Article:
What could influence the Africa Gaming Space in 2021?

Africa’s youth population is increasing and is expected to double to over 830 million by 2050. These coupled with infrastructural developments, both in technology and the high rate of internet penetration and connectivity in the continent, the economy is expected to grow by 2021. The African Continental Free Trade (AfCFTA) is expected to begin early next year.

The implementation of the African Continental Free Trade Area (AfCFTA) agreement is fundamental to the post-pandemic economic recovery for African countries that have been ravaged by the coronavirus pandemic resulting in many businesses feeling the pinch as well as the people, which the World Bank said more than 100 million people could join existing millions into extreme poverty. The AfCTA agreement is one of Africa’s solutions; it is expected to lift 30 million people out of poverty. These will see 54 African countries allowing free trade and lower tax tariffs to boost intra-African business. The trade bloc will strengthen Africa’s economic development and deepen its industrialization; digital regulation and infrastructure will be needed to maximize the agreement potential. The Intra Africa trade is expected to grow by 21.9 percent by 2022, while at least 53 percent by 2040 thus, effectively contributing in the region of $70 billion to the continent GDP. This growth will ensure an increasing proportion of Africa’s more than $2 trillion economies traded internally.

Technology is an essential aspect of gaming. It is expected to experience rapid growth in Africa, particularly the mobile internet and smartphone usage is expected to grow even more quickly than general mobile use in the next few years, while it is predicted that by 2025 mobile internet will have a 40 percent rate in West Africa only and the current 5222 million internet usage to increase by 10 percent. However, a new generation of digital consumers of 44% of Sub-Saharan Africa’s population equivalent to just over 450 million people, majority of these people owned a smartphone in Sub-Saharan Africa which will have a significant influence on the Africa gaming industry as the proportion of betting activities is conducted via mobile which represent 40 percent of total 1.15bn betting GGR in Africa in 2020.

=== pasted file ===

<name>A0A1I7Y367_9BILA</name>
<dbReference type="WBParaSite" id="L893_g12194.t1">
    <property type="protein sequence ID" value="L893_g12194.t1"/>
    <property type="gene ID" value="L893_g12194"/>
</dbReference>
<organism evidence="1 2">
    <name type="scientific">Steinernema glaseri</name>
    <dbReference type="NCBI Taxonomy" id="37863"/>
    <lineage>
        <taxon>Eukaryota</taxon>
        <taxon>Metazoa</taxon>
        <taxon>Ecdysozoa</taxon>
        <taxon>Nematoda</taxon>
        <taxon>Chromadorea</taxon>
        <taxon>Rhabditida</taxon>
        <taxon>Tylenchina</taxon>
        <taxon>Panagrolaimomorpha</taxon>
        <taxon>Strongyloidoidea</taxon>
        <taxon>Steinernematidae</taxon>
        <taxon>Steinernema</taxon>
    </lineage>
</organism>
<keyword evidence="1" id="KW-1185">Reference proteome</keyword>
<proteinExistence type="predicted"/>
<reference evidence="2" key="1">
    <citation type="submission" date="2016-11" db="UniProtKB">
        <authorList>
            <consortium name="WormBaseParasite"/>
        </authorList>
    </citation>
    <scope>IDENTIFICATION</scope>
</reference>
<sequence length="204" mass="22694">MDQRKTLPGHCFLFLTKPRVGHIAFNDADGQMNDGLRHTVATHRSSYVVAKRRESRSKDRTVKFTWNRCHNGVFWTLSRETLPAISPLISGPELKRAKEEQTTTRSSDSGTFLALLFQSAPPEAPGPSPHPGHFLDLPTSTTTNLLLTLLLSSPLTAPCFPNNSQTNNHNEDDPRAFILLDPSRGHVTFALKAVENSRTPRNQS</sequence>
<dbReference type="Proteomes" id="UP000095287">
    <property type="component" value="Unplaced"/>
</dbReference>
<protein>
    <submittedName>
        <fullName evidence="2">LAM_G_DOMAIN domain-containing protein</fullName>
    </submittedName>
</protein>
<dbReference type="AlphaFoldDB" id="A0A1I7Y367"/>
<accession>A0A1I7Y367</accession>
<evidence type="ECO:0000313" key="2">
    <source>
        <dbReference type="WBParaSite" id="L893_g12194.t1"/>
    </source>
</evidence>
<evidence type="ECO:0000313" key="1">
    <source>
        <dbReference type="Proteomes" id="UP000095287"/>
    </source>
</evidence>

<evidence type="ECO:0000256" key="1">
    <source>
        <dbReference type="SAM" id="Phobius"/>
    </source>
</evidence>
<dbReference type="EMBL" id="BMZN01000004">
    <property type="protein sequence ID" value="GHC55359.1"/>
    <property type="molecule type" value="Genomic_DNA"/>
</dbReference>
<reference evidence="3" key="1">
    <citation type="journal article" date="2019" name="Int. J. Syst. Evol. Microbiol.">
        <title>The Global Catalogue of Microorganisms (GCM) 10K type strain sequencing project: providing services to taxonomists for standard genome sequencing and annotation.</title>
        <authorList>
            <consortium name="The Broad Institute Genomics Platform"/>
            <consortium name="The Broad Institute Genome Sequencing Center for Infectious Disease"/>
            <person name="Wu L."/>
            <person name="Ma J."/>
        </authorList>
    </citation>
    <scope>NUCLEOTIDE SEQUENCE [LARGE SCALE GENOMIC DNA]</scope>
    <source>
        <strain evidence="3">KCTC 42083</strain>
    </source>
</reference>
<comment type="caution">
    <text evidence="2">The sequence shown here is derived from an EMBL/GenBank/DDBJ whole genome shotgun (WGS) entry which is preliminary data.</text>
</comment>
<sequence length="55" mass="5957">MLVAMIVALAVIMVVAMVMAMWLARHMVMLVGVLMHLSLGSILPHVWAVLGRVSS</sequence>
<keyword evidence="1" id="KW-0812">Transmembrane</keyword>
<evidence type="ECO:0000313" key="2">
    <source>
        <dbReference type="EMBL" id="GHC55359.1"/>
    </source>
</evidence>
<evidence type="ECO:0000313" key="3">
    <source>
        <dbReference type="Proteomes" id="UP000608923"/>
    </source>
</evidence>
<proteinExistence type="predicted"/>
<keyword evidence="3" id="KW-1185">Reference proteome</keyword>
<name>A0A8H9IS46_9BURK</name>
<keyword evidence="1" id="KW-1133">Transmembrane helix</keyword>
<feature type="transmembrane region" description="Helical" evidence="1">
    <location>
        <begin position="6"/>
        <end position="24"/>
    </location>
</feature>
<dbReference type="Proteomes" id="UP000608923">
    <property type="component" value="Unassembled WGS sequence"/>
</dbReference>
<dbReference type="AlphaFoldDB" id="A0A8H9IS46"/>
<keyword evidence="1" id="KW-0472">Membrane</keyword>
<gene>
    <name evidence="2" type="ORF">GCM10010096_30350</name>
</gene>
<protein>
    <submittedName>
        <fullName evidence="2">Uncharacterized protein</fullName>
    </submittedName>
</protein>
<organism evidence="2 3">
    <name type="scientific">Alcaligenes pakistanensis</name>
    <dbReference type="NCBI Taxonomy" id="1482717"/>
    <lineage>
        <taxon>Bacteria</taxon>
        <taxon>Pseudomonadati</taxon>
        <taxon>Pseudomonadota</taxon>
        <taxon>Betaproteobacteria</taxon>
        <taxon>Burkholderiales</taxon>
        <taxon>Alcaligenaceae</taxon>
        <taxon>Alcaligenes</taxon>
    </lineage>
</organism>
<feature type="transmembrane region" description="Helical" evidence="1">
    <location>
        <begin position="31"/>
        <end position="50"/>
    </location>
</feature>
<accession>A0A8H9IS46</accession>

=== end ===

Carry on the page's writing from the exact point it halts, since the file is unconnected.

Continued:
The inevitable 5G technology is set to disrupt the gambling industry and be lunch in Africa for commercial use by 2021. Thus countries like Nigeria and South Africa have all put it on trial. While it will be widely deployed by 2021 in Africa, the fifth-generation technology will support a wide range of devices and services. 5G technology will provide much higher data throughput, enabling a significantly better customer experience, coupled with faster speeds are not the only determinant of overall customer experience. The reduction in latency (delay) for data’s transit across the 5G network and end-users will play a significant role in unlocking new use cases by allowing capabilities and flexibility for mobile betting and serving the specific needs of punters better. The 5G subscriptions are projected to account for 17 percent of mobile subscriptions by the end of 2024, about 1.5bn subscriptions out of the total 8.9bn globally expected, albeit in Africa deployment in the region unevenly balanced, with many areas still in the exploration stage.

The 5G technology will unlock opportunities in the Africa gaming space, especially the e-Sport and live football matches. Many bookmakers in Africa are now offering live betting and live streaming on their website, which is a welcoming development for the impending 5G technology. The fifth-generation will improve customers’ experience as iGaming betting and gambling are rising, especially during the related lockdown in Africa.

Artificial intelligence is right here in Africa, and it is set to disrupt online gaming platforms. More operators will adopt this new technology in the Africa gambling industry. Moreover, online gambling is an excellent example of how technology can create problems and solutions. Artificial intelligence technology is changing online gambling, with unique features to create a better in-game user experience and better serve ads current or potential customers through real-time personalization. Thus this unique feature enhances user experience by providing human-live customer service powered by machine learning.

Therefore, the Africa gambling industry will continue to experience rapid growth in online and retail, coupled with infrastructure developments, economic growth, and technology. The initiative will benefit from the impending innovations that are set to lunch on the continent.

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